Stephen's Web

By Stephen Downes
March 14, 2003

The Tipping Blog Nice analysis of how a meme (that is, a catchy article or idea) posted in a weblog can spread like wildfire through the internet. It happens every day and it happens something like this:

  1. An Expert (one might call her a Content Maven) Writes or Creates something interesting and puts it online (creating the critical component of any online ideavirus: the link)
  2. A Link Maven comes across the link, and blogs it to their site
  3. A Connector finds the link and blogs it to their site (or the aforementioned Link Maven has Connector-like traffic levels)
  4. The link starts to Tip within the weblog community
  5. The link Tips beyond the weblog community, as the rest of us find out about it."
All these terms are neatly defined in this article, with explanations. My only criticism is that this article looks only at the phenomenon of the Top 40 weblog items. But there is an enormous amount of cross-linking that never reaches this level because it doesn't have the mass appeal (just about everything about online learning, for example). It would be interesting to know not simply how mass meming happens, but why it happens. Because while I'd like to think that it is intrinsic in the idea being propogated, I know it's not. By John Hiler, Microcontent News, March 12, 2003 [Refer][Research][Reflect]

Boalt DRM Conference Report I have already covered the Berkeley conference on copright a few times but I cannot pass up this great summary by James Grimmelmann. Weaving a tapestry of themes, questions and presentations, he takes us through a wide range of proposals, criticisms, arguments and debates. Yet it all hangs together as a single story, a single narrative, and Grimmelmann's sharp comments throughout punctuate the proceedings. The article is filled with links to original presentations. Great stuff. By James Grimmelmann, LawMeme, March 11, 2003 [Refer][Research][Reflect]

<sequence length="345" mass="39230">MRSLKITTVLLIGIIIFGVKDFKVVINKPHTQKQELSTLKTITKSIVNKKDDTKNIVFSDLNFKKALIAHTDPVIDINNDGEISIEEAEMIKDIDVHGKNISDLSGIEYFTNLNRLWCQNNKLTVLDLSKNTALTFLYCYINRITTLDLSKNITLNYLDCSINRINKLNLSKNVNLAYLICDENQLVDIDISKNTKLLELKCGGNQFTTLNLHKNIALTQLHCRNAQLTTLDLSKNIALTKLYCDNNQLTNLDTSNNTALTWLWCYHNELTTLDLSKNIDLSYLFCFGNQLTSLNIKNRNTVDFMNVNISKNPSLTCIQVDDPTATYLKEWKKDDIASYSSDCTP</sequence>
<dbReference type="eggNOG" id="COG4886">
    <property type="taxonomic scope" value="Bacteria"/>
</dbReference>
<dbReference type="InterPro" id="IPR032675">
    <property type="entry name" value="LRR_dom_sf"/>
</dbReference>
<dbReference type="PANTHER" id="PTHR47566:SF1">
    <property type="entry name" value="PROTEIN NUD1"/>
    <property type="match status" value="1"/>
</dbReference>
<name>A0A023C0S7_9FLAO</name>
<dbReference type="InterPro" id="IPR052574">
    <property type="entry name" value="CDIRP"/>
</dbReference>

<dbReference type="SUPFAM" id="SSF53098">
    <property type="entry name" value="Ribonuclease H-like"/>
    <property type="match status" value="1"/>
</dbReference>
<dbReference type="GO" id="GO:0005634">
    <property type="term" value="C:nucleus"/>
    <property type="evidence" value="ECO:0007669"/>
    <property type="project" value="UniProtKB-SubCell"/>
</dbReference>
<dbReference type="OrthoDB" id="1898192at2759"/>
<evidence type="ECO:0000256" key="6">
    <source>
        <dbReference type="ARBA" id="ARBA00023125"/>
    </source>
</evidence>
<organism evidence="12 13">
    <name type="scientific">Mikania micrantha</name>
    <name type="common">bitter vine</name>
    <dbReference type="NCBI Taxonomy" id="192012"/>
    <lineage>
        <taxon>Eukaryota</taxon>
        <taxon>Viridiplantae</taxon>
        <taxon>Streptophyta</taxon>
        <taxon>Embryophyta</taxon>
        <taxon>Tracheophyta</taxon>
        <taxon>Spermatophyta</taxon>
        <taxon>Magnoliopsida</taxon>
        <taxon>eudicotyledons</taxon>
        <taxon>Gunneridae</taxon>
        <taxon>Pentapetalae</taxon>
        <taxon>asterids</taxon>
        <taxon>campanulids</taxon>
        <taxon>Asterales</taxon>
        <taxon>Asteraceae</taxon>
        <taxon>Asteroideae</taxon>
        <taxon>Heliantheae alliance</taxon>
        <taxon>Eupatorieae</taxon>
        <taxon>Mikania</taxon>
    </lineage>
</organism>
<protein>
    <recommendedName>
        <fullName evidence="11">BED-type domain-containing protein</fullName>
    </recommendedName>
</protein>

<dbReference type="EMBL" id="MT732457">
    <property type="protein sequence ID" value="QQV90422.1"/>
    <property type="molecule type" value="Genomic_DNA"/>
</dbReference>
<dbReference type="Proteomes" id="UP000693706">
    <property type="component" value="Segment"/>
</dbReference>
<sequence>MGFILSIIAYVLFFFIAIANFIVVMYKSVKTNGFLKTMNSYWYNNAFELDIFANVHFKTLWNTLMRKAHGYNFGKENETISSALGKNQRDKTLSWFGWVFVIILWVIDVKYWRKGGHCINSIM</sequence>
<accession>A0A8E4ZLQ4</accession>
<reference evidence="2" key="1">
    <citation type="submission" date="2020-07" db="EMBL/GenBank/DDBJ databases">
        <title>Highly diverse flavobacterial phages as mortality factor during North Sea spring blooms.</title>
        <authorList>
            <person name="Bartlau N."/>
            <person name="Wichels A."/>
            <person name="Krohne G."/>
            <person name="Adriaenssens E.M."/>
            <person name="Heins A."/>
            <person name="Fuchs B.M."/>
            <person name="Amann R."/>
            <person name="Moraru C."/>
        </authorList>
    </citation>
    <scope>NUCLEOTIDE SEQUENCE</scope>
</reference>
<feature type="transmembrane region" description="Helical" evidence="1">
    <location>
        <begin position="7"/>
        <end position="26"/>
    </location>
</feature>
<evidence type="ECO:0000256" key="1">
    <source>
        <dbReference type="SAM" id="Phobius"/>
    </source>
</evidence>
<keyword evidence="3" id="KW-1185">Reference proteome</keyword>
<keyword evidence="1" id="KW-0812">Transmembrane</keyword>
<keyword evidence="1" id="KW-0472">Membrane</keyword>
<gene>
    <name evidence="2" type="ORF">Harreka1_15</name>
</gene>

SMIL: Multimedia Rides the XML Wave The Synchronized Multimedia Integration Language (SMIL, pronounced "smile") is XML language used to describe the layout and synchronization of multimedia. This article is an excellent introduction to the topic with some very simple SMIL file structures demonstrated and links to a number of authoring tools. By Frank Coyle, Syllabus, March 1, 2003 [Refer][Research][Reflect]

LMS Roulette Anyone? An interesting and wide-ranging discussion that asks the simple question: which e-learning companies are still relevant in the marketplace? Though some of the usual big names are suggested - "Docent, Saba, Click2learn, Thinq, Plateau, Pathlore. and KnowledgePlanet" - the consensus answer seems to be "none of the above." As one writer comments, "I would be shorting them all if any were trading above $5." So what happened? Part of it was the tech crash, of course. But another part of it was the fact that an LMS or LCMS is a huge investment that delivers questional results. Via elearnspace. By Trace Urdan and others, Learning Circuits Blog, March 11, 2003 [Refer][Research][Reflect]

Will Enterprise Software Companies Take Over E-learning? It must be tempting, notes the author, for enterprise software companies such as Oracle, PeopleSoft or Microsoft. Adding an e-learning capacity to their existing product line would enable them to increase sales and marketability. But the author thinks that this is unlikely, for three reasons: functionality, markets, and focus. Functionally, the enterprise systems lack the personalization that characterizes e-learning. Moreover, they market to a different, and much more high-end, market. Finally, e-learning is just "not at the top of the list" when it comes to candidates for potential expansion. Of course, one could argue in response that the same criticisms could be made of e-learning vendors. By Kevin Oakes, Learning Circuits, March 12, 2003 [Refer][Research][Reflect]

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Copyright 2003 Stephen Downes
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